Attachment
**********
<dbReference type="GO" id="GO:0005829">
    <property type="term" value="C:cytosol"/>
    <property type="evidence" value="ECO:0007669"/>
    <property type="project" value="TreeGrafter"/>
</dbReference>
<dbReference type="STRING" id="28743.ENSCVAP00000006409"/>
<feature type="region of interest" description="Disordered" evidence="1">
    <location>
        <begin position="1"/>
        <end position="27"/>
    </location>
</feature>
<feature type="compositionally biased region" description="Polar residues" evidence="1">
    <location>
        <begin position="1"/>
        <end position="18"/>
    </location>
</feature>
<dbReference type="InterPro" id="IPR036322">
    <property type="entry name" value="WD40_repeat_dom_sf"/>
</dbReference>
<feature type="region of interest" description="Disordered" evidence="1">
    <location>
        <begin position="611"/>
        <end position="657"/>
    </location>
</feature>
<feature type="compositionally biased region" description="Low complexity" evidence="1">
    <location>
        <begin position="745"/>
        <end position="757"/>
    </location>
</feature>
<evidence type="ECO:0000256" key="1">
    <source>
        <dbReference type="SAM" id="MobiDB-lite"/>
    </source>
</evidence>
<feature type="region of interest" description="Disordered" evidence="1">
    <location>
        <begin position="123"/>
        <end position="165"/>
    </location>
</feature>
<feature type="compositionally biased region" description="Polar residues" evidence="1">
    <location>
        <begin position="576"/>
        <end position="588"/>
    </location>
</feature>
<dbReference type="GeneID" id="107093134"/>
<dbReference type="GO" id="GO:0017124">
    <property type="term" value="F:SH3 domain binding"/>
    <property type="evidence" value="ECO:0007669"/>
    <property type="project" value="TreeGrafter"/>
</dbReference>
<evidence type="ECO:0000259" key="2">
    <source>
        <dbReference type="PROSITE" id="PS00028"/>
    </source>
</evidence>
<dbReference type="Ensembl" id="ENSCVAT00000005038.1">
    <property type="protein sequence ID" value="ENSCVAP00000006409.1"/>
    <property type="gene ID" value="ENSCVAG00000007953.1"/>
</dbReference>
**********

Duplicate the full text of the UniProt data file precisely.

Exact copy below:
<dbReference type="GO" id="GO:0005829">
    <property type="term" value="C:cytosol"/>
    <property type="evidence" value="ECO:0007669"/>
    <property type="project" value="TreeGrafter"/>
</dbReference>
<dbReference type="STRING" id="28743.ENSCVAP00000006409"/>
<feature type="region of interest" description="Disordered" evidence="1">
    <location>
        <begin position="1"/>
        <end position="27"/>
    </location>
</feature>
<feature type="compositionally biased region" description="Polar residues" evidence="1">
    <location>
        <begin position="1"/>
        <end position="18"/>
    </location>
</feature>
<dbReference type="InterPro" id="IPR036322">
    <property type="entry name" value="WD40_repeat_dom_sf"/>
</dbReference>
<feature type="region of interest" description="Disordered" evidence="1">
    <location>
        <begin position="611"/>
        <end position="657"/>
    </location>
</feature>
<feature type="compositionally biased region" description="Low complexity" evidence="1">
    <location>
        <begin position="745"/>
        <end position="757"/>
    </location>
</feature>
<evidence type="ECO:0000256" key="1">
    <source>
        <dbReference type="SAM" id="MobiDB-lite"/>
    </source>
</evidence>
<feature type="region of interest" description="Disordered" evidence="1">
    <location>
        <begin position="123"/>
        <end position="165"/>
    </location>
</feature>
<feature type="compositionally biased region" description="Polar residues" evidence="1">
    <location>
        <begin position="576"/>
        <end position="588"/>
    </location>
</feature>
<dbReference type="GeneID" id="107093134"/>
<dbReference type="GO" id="GO:0017124">
    <property type="term" value="F:SH3 domain binding"/>
    <property type="evidence" value="ECO:0007669"/>
    <property type="project" value="TreeGrafter"/>
</dbReference>
<evidence type="ECO:0000259" key="2">
    <source>
        <dbReference type="PROSITE" id="PS00028"/>
    </source>
</evidence>
<dbReference type="Ensembl" id="ENSCVAT00000005038.1">
    <property type="protein sequence ID" value="ENSCVAP00000006409.1"/>
    <property type="gene ID" value="ENSCVAG00000007953.1"/>
</dbReference>